I pushed through just one pressure wave and then she was out at 3:42 AM. I remember feeling surprised that it was so easy. This was the first time I had pushed while lying on my side, and I have to say, it was probably my favorite way to give birth. Dan announced that we had another girl and I rolled onto my back and she was passed up to me. This was the first time I had ever held one of my babies immediately after birth. I was in awe of how quickly and how easily she was born. She was so tiny in comparison to her older siblings, especially considering I was pregnant with her the longest, at 41 weeks and 2 days.
Skin to skin
We waited for her cord to stop pulsing before Dan cut it. Sarah went from pink to a little blue, so they took her to the warmer for some oxygen for a few minutes, then she was brought right back to me for more skin to skin time. She nursed easily and then settled back to sleep.
Double knot in the cord
Right after she was born, the midwife was astonished to find that Sarah’s cord had a complete double knot in it. She said she had never seen one like it before. She is the only one of our babies to have had a knot in her cord.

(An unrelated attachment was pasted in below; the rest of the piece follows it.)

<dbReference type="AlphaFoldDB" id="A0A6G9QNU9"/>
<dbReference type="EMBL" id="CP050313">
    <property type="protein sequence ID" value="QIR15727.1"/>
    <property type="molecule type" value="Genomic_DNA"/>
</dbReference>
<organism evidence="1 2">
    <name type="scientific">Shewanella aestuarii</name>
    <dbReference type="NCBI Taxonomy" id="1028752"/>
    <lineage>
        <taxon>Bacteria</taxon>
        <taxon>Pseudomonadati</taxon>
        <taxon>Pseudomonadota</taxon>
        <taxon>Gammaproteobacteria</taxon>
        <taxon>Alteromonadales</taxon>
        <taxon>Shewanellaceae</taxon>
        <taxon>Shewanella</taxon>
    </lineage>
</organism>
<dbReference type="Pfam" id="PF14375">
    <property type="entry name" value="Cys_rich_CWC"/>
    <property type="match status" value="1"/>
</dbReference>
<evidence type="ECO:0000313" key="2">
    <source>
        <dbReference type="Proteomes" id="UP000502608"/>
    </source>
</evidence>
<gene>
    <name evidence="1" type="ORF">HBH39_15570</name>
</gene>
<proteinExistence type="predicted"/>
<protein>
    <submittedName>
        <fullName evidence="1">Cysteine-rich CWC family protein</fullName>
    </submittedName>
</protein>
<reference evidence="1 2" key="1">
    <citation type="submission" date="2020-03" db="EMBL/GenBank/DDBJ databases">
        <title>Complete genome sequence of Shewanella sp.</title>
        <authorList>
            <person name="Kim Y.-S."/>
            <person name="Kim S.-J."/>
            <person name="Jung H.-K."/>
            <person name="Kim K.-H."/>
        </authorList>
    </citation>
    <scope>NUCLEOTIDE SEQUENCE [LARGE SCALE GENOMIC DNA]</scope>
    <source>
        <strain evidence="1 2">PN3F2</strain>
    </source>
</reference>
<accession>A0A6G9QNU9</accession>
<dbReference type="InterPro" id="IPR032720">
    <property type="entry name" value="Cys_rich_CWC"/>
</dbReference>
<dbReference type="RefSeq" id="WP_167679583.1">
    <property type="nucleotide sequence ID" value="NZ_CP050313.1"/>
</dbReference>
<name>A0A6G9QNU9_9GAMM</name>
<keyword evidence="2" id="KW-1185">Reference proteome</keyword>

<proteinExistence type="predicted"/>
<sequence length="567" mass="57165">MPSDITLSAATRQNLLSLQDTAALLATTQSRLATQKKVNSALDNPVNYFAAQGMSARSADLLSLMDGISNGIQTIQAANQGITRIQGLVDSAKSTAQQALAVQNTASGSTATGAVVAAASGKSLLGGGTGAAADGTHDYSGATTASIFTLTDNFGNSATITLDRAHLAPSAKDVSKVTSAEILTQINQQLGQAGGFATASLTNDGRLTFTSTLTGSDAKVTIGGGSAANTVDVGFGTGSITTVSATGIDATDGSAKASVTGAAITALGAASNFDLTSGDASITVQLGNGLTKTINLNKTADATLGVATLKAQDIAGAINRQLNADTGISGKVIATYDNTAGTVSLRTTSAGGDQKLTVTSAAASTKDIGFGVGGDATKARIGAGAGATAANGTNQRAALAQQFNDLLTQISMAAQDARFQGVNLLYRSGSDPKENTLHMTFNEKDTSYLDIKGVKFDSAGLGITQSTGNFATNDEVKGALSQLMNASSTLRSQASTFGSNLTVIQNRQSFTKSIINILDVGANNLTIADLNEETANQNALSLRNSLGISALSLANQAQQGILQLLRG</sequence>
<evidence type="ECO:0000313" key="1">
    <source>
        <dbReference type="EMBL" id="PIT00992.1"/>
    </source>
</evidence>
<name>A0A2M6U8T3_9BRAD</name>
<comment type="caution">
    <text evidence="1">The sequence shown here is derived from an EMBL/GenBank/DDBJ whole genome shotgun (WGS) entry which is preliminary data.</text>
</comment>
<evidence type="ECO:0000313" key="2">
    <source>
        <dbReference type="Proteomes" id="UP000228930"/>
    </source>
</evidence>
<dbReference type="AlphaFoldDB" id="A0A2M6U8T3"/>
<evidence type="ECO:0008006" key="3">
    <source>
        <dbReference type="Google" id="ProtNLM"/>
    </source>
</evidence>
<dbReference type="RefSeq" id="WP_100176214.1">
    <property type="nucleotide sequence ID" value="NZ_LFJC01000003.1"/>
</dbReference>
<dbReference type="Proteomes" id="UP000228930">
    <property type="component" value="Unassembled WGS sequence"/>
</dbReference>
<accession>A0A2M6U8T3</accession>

Sarah’s birth was vastly different from my other birth experiences. Although I had IV fluids and oxygen, I was very satisfied with her birth. I felt as though our nurse was on top of keeping us safe, while at the same time respecting our choices. While I had never before experienced a birthing time that had several starts and stops like Sarah’s did, I felt very relaxed and rested. I truly enjoyed her birth. While I felt well prepared in using the Home Study option for Hypnobabies for my three previous births, I felt as though taking the class gave Dan a little more ownership. I think nightly practice brought us together as a couple. His only regret about Sarah’s birth is that he didn’t get the chance to do more hypnosis scripts with me during the birthing time. He really enjoyed participating and helping me with my hypnosis! I have no regrets whatsoever. I am so blessed and so very, very thankful.